- Researchers have found that consuming two glasses per day of orange juice fortified with plant sterols can reduce harmful LDL cholesterol by an average of 12 percent within 10 weeks.
- Plant sterols, found naturally in many fruits, vegetables, nuts, grains, and legumes, have long been recognized for their potential to lower cholesterol.
- An upcoming study suggests that fortified orange juice could be an effective way to administer daily doses of plant sterols, without the need for dietary changes.
- Orange juice fortified with sterols seemed to have negligible impact on HDL (beneficial cholesterol) and unhealthy blood fats, but may assist in lowering slightly increased cholesterol, potentially even avoiding the need for medication.
- However, overconsumption of such juice, due to its high sugar and carbohydrate content, could lead to weight gain, and should only be included as part of a balanced and heart-healthy diet.
Presenting a new addition to your grocery cart in the juice aisle, potentially leading towards lower cholesterol levels.
Researchers have found that two glasses per day of orange juice fortified with nature’s own plant sterols can noticeably diminish the LDL, or the harmful cholesterol, by a mean of 12 percent in a time frame of 10 weeks.
The Power of Plant Sterols
About this fortified juice becoming popular across the United States since last autumn, a prominent figure in the domain of nutrition and metabolism, Dr. Robert H. Eckel remarks that this, “could be a significant factor to consider for patients who either have mild cholesterol elevations and who don’t want to be on medications permanently. Or, alternatively, [it can be used] in addition to medicines that have reached their maximal efficiency.”
Long ago, researchers understood the cholesterol-reducing potential of plant sterols. They are found naturally in a wide variety of fruits, vegetables, nuts, grains, and legumes. For many years now, health-conscious U.S. consumers have had access to margarine spreads augmented with plant sterols.
Research Findings: The Role of Orange Juice
In an upcoming study to be featured in the journal Arteriosclerosis, Thrombosis, and Vascular Biology, a team at the University of California, Davis Medical Center, investigated if orange juice could be similarly effective in administering everyday doses of plant sterols. The research received private funding, as well as public funding from the U.S. National Institutes of Health.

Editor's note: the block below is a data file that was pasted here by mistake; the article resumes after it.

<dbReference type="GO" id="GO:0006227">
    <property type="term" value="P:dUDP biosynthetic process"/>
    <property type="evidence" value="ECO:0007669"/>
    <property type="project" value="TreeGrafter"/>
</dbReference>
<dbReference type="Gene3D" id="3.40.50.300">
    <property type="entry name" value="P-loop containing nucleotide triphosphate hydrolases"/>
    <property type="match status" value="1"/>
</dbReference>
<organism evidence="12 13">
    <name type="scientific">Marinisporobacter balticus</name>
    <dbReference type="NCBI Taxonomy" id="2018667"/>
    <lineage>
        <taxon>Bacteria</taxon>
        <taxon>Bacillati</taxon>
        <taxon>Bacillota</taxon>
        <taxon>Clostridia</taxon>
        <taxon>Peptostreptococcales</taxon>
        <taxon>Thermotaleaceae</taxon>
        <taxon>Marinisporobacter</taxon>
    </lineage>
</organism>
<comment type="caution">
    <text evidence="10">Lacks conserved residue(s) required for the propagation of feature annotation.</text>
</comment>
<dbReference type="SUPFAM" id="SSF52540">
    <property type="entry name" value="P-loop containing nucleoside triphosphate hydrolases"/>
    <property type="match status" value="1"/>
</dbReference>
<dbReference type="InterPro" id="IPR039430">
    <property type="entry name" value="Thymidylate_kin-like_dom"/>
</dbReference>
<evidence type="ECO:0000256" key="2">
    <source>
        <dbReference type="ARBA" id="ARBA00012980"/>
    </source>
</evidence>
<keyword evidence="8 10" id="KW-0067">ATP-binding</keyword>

During the project lasting10 weeks, 72 individuals having marginally increased levels of blood cholesterol were chosen to drink two 8-ounce glasses of orange juice each day, one glass at breakfast and the other with dinner. Half of them drank the juice fortified with sterols, while the others had juice without any additional fortification.
The Impact on Cholesterol Levels
After checking these individuals’ blood cholesterol levels periodically through the span of the study, lead researcher and pathologist Sridevi Devaraj states, “we measured roughly an average 12 percent decrease in LDL.” Her belief is that, “this is the very first study demonstrating that an orange juice without fats, if supplemented with plant sterols and consumed regularly with your meals, can lower your LDL cholesterol without requiring a diet change.”
The juice with added sterols seemingly had negligible impact on either HDL (beneficial) cholesterol or the unhealthy blood fats known as triglycerides.
Taking sterols through fortified food items appears practical, Devaraj says, considering these compounds are present in minuscule quantities in natural foods. “Even for someone following a vegetarian diet, they can only get up to about 300 milligrams [of sterols] per meal,” she adds. Contrarily, a single 8-ounce glass of fortified orange juice provides a full gram’s worth of sterols.
Reviewing the study, Eckel underlines that the impact of the juice remains modest and should not be viewed as a substitute for standard cholesterol-lowering medications among individuals with high cholesterol levels.
The Potential of Sterol-Fortified Juice
However, Dr. Eckel suggests that having a couple of glasses a day of such fortified juice might assist people with slightly increased cholesterol in avoiding the need for medicine. “If your LDL goal is 130, you’re a middle-aged individual with hypertension but no heart disease, and your LDL cholesterol is at 140, maybe a sterol-loaded orange juice might be all you need,” Eckel states.
Orange juice also carries other health-expanding nutrients such as vitamin C, folate, and potassium. Devaraj feels that the new juice will likely appeal to cholesterol-aware customers put off by the fat content in sterol-fortified margarine spreads.
However, Eckel also warns that consuming excessive quantities of sugar- and carbohydrate-rich orange juice can also cause weight gain. Juices such as this fortified version “should [only] be included as part of an overall heart-healthy diet. This is not a product we’re going to use in large volumes, encouraging extra calories,” he adds.
As per the American Heart Association, it reports that 105 million Americans have total cholesterol levels of 200 mg/dL or above, escalating their risk for cardiovascular disease. Experts advise a combination of a healthy diet, exercise and, if necessary, drug therapy, to keep cholesterol levels within healthy bounds.